As time went on I slowly began changing. Most of the actions in my life since I’ve stopped my self-destructive behavior have been focused on creativity; writing, drawing, building, and learning have worked wonders as they drive me towards becoming a better man, but what I initially missed was improving upon a more productive and creative, reaction to life. When I magnified appreciation, acceptance, tolerance, and forgiveness I ended up manifesting a creative environment. My perspective on all which surrounded me was beginning to align with what I wanted for myself. I’ve done my best to drop the desire to compare the present with the past and this has helped me to better absorb the moment without as much prejudice. Taking on the roles of both participant and observer has shifted my perspective towards a more compassionate lifestyle, though I’m not nearly in a place I should be yet. Selfishness and self-centeredness still assert themselves frequently, especially in the form of not listening and interrupting. Impatience, judgment, procrastination, and a whole plethora of other unwanted personality traits are still in my bag of tricks. Fortunately, a lot of them are becoming rather dusty.
My “observer” is to the point now where simply I cannot watch the yearly replay of those horrific events from twelve and a half years ago. I’ve tried, and it’s just too much. Too much suffering, too many lives forever fractured by the losses of their loved ones. All the tomorrows gone forever, and all the memories that cannot be erased. For those wounded who survived, it must be like a splinter in the soul never to be removed; a constant reminder of what cannot be repaired or replaced.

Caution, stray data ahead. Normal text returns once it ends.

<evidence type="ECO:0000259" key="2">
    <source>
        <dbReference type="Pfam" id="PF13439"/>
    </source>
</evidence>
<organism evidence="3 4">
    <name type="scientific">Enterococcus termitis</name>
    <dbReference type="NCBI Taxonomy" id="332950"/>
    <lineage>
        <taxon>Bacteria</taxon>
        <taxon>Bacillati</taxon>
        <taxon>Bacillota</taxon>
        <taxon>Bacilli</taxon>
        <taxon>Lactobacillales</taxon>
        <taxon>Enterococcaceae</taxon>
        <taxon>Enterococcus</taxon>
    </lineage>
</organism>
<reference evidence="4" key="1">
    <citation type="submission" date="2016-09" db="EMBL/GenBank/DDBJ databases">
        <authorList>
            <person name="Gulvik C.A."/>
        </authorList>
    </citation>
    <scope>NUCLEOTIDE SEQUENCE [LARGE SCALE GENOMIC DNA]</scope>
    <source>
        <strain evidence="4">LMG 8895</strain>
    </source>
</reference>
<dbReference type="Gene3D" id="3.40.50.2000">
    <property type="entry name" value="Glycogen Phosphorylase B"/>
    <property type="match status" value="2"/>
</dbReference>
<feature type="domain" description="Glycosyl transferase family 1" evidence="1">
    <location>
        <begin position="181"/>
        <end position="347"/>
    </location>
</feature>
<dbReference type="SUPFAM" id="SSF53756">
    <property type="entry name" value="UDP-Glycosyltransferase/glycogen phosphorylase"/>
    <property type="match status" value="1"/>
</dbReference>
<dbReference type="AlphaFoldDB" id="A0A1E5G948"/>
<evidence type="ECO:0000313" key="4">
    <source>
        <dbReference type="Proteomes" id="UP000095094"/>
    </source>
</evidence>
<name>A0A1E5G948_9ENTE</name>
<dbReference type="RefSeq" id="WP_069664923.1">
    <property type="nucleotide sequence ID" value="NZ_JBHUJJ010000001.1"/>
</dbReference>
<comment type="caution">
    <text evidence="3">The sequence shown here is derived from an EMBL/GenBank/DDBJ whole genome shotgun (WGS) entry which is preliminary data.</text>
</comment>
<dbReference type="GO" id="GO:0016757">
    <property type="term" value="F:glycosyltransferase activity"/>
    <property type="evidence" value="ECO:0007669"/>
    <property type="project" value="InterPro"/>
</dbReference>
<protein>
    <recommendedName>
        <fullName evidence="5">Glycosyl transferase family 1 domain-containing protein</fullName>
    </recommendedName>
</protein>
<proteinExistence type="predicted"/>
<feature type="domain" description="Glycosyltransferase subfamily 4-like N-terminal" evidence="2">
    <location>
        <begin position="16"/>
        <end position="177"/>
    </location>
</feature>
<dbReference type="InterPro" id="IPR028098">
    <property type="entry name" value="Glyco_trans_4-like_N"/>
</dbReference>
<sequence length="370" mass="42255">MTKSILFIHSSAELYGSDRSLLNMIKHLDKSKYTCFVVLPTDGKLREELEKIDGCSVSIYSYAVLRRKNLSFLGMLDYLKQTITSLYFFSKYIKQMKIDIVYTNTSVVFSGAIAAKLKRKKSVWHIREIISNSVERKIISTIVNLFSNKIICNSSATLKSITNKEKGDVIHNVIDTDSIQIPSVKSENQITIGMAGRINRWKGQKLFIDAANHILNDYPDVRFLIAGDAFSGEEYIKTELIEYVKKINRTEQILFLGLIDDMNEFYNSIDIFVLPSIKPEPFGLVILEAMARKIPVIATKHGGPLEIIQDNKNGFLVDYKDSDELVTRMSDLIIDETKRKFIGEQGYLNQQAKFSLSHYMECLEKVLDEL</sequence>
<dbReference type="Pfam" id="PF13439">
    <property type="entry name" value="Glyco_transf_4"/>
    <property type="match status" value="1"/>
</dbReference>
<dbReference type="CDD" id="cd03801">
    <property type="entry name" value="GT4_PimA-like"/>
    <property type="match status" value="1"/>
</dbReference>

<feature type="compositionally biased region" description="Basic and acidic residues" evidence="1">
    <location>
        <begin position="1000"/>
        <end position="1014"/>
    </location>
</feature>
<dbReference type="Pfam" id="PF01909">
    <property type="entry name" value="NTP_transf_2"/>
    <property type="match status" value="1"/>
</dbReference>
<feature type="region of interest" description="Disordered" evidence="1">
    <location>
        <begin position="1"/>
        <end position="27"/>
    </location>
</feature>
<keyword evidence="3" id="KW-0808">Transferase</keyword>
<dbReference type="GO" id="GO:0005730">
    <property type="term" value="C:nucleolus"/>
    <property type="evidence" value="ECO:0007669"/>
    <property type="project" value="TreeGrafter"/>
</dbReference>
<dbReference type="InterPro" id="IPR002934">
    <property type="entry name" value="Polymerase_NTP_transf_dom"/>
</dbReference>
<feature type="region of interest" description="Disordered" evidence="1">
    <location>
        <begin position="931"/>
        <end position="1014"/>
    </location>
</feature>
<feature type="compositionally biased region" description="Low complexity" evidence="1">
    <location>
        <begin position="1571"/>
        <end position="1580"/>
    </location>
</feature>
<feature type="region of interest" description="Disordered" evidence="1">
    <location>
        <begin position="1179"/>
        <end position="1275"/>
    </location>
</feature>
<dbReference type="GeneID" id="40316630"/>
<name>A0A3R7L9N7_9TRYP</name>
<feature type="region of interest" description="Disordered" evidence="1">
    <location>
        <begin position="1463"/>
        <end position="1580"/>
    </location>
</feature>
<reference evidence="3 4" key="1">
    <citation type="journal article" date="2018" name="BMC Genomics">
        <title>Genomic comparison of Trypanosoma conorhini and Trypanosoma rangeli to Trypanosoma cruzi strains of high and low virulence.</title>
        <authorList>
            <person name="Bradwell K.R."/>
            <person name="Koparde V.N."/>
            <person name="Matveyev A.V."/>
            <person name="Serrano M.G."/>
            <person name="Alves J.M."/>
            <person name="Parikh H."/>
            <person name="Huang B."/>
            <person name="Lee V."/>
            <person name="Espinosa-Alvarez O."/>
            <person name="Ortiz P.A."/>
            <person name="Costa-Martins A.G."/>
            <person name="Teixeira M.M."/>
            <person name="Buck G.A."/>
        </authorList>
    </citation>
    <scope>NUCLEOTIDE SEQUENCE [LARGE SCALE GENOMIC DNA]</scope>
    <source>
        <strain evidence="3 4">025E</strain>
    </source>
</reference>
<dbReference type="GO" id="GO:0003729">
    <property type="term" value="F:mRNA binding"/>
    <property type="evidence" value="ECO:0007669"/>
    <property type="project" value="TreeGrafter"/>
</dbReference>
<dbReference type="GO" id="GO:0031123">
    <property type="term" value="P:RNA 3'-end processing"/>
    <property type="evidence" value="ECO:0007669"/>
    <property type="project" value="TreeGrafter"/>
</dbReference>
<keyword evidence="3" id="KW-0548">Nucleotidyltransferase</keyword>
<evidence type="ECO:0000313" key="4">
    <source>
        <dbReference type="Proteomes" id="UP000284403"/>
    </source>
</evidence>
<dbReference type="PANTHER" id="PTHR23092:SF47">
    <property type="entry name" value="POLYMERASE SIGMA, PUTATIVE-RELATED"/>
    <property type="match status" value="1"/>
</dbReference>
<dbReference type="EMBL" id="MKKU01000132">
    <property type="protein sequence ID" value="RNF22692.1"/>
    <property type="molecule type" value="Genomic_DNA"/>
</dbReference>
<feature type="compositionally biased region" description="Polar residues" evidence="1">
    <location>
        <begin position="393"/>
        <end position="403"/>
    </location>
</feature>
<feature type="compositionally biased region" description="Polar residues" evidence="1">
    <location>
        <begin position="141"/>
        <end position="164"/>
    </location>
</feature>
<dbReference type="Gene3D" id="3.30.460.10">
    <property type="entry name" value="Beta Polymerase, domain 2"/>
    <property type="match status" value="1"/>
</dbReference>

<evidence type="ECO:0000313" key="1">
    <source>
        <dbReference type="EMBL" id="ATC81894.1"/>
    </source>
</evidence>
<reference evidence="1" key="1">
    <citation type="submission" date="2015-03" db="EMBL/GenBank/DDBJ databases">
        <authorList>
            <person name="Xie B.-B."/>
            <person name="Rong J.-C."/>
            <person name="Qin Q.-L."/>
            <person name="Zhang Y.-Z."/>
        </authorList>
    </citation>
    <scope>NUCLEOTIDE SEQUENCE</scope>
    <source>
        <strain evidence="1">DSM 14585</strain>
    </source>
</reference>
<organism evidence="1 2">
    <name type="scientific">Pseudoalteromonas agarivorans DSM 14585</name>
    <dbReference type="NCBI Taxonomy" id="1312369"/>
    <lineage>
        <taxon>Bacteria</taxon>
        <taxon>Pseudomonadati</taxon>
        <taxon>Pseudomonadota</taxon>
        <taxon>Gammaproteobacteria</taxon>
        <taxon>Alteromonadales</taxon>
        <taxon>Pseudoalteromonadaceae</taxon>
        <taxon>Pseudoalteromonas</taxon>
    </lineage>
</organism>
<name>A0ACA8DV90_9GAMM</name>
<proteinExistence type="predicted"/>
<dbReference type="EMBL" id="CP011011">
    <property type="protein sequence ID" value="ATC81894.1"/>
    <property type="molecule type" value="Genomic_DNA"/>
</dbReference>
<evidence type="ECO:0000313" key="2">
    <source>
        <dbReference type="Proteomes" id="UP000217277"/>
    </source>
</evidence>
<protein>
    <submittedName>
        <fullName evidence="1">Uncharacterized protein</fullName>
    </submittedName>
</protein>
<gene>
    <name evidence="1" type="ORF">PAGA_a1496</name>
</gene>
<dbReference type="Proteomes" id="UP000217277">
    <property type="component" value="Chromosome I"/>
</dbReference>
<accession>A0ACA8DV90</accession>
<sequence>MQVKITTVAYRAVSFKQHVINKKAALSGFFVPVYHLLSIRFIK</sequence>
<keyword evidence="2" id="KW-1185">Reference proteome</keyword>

Last year my wife and I visited ground zero. I fully expected to enter a space of restlessness and despondency. It was nothing of the sort, in fact it was one of the most spiritual places I’ve ever been; peaceful, beautiful, and inspiring. The museum on the grounds was not open yet, but we did attend another called “The Ground Zero Museum Workshop.” There are stories and photos here you probably have never heard or seen. It chronicles the event itself along with the aftermath in the weeks and months that followed. Here is a link- Ground Zero Museum Workshop. This tiny gallery (it’s literally one room) is also a holy place. I highly recommend it.
Those people who died that day paid with their lives to give us the gift of not only a more United States of America, but a more united world; one where we can look at each other and not just accept our differences, but ignore them completely. They say what doesn’t kill us makes us stronger. Damn right.
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With Love and Compassion, Daniel Andrew Lockwood